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A revision of Cretaceous mantises and their relationships, including new taxa (Insecta, Dictyoptera, Mantodea). American Museum novitates ; no. 3412

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dc.contributor.author Grimaldi, David A. en_US
dc.date.accessioned 2005-10-06T16:40:04Z
dc.date.available 2005-10-06T16:40:04Z
dc.date.issued 2003 en_US
dc.identifier.uri http://hdl.handle.net/2246/2838
dc.description 47 p. : ill. ; 26 cm. en_US
dc.description Includes bibliographical references (p. 46-47). en_US
dc.description.abstract All genera of Cretaceous mantises are reviewed, and diagnoses of some are revised based on re-examination of type specimens. Five new Mantodea are described from Cretaceous deposits on four continents, including: concretions in limestone from the Santana Formation of northeast Brazil (Aptian, 120 Ma), inclusions in amber from the Raritan Formation of New Jersey, USA (Turonian, 90 Ma), and in amber from undetermined formations of Lebanon (Barremian, 125 Ma) and northern Myanmar (Burma) (approximately early Cenomanian to late Albian, 100 Ma). Prior to this, virtually all of the oldest mantises were from five Cretaceous localities in Eurasia. New Mantodea are Santanmantis axelrodi, n. gen., n. sp. (Brazil); Ambermantis wozniaki, n. gen., n. sp. (New Jersey); Jersimantis burmiticus, n. sp. (Myanmar); and Burmantis asiatica and B. lebanensis, n. gen. and n. spp. (Myanmar and Lebanon, respectively). The first two are based on adults, the last three on nymphs. Cladistic analysis of 26 morphological characters and 20 taxa, including living families and well-preserved fossils, indicates that Cretaceous mantises are phylogenetically basal to all living species and do not belong to the most basal living families Chaeteessidae, Mantoididae, and Metallyticidae. The classification of Cretaceous Mantodea is revised, which includes Santanmantidae, n. fam. and Ambermantidae, n. fam. Stratigraphic and cladistic ranks of taxa, with now improved fossil sampling, indicate that the order Mantodea is relatively recent like Isoptera (termites), with an origin no earlier than late Jurassic. Superfamily Mantoidea, comprising three families and 95% of the Recent species in the order, radiated in the early Tertiary to produce the exuberance of forms seen today. en_US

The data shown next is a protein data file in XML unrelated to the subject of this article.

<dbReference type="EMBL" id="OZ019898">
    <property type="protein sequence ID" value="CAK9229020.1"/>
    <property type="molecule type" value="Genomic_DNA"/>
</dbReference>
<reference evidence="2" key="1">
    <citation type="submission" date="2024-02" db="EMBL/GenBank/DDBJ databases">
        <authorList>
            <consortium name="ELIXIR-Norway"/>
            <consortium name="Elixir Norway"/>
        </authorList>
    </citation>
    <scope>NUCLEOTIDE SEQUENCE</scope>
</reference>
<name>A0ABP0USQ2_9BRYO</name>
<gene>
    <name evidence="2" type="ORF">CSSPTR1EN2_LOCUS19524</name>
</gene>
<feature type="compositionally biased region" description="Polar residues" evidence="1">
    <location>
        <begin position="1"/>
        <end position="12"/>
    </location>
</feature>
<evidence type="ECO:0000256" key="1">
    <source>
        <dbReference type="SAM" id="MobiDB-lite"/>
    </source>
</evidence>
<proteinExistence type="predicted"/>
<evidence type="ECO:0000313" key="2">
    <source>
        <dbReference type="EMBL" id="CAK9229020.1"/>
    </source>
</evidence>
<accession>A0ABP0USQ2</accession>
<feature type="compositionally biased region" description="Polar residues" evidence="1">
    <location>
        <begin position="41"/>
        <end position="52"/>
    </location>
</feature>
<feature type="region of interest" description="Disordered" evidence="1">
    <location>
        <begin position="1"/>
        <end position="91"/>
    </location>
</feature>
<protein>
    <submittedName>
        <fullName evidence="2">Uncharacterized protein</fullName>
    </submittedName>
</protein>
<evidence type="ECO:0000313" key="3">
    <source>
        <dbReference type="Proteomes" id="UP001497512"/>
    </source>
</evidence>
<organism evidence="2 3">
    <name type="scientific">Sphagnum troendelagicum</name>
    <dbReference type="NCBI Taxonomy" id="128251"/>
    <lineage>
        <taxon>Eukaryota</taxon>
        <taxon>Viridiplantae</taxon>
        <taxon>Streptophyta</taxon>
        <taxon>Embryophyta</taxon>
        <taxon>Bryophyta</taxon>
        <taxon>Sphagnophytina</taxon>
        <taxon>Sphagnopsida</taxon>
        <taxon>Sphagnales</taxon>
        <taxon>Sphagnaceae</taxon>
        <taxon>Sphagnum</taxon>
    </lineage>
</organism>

dc.format.extent 3238691 bytes
dc.format.mimetype application/pdf
dc.language eng en_US
dc.language.iso en_US
dc.publisher New York, NY : American Museum of Natural History en_US
dc.relation.ispartofseries American Museum novitates ; no. 3412 en_US
dc.subject.lcc QL1 .A436 no.3412, 2003 en_US
dc.subject.lcsh Mantodea en_US
dc.subject.lcsh Insects, Fossil. en_US
dc.subject.lcsh Paleontology -- Cretaceous. en_US
dc.subject.lcsh Amber fossils. en_US
dc.subject.lcsh Mantodea -- Phylogeny. en_US
dc.title A revision of Cretaceous mantises and their relationships, including new taxa (Insecta, Dictyoptera, Mantodea). American Museum novitates ; no. 3412 en_US
dc.title.alternative Early mantises en_US
dc.type text en_US


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  • American Museum Novitates
    Novitates (Latin for "new acquaintances"), published continuously and numbered consecutively since 1921, are short papers that contain descriptions of new forms and reports in zoology, paleontology, and geology. New numbers are published at irregular intervals.

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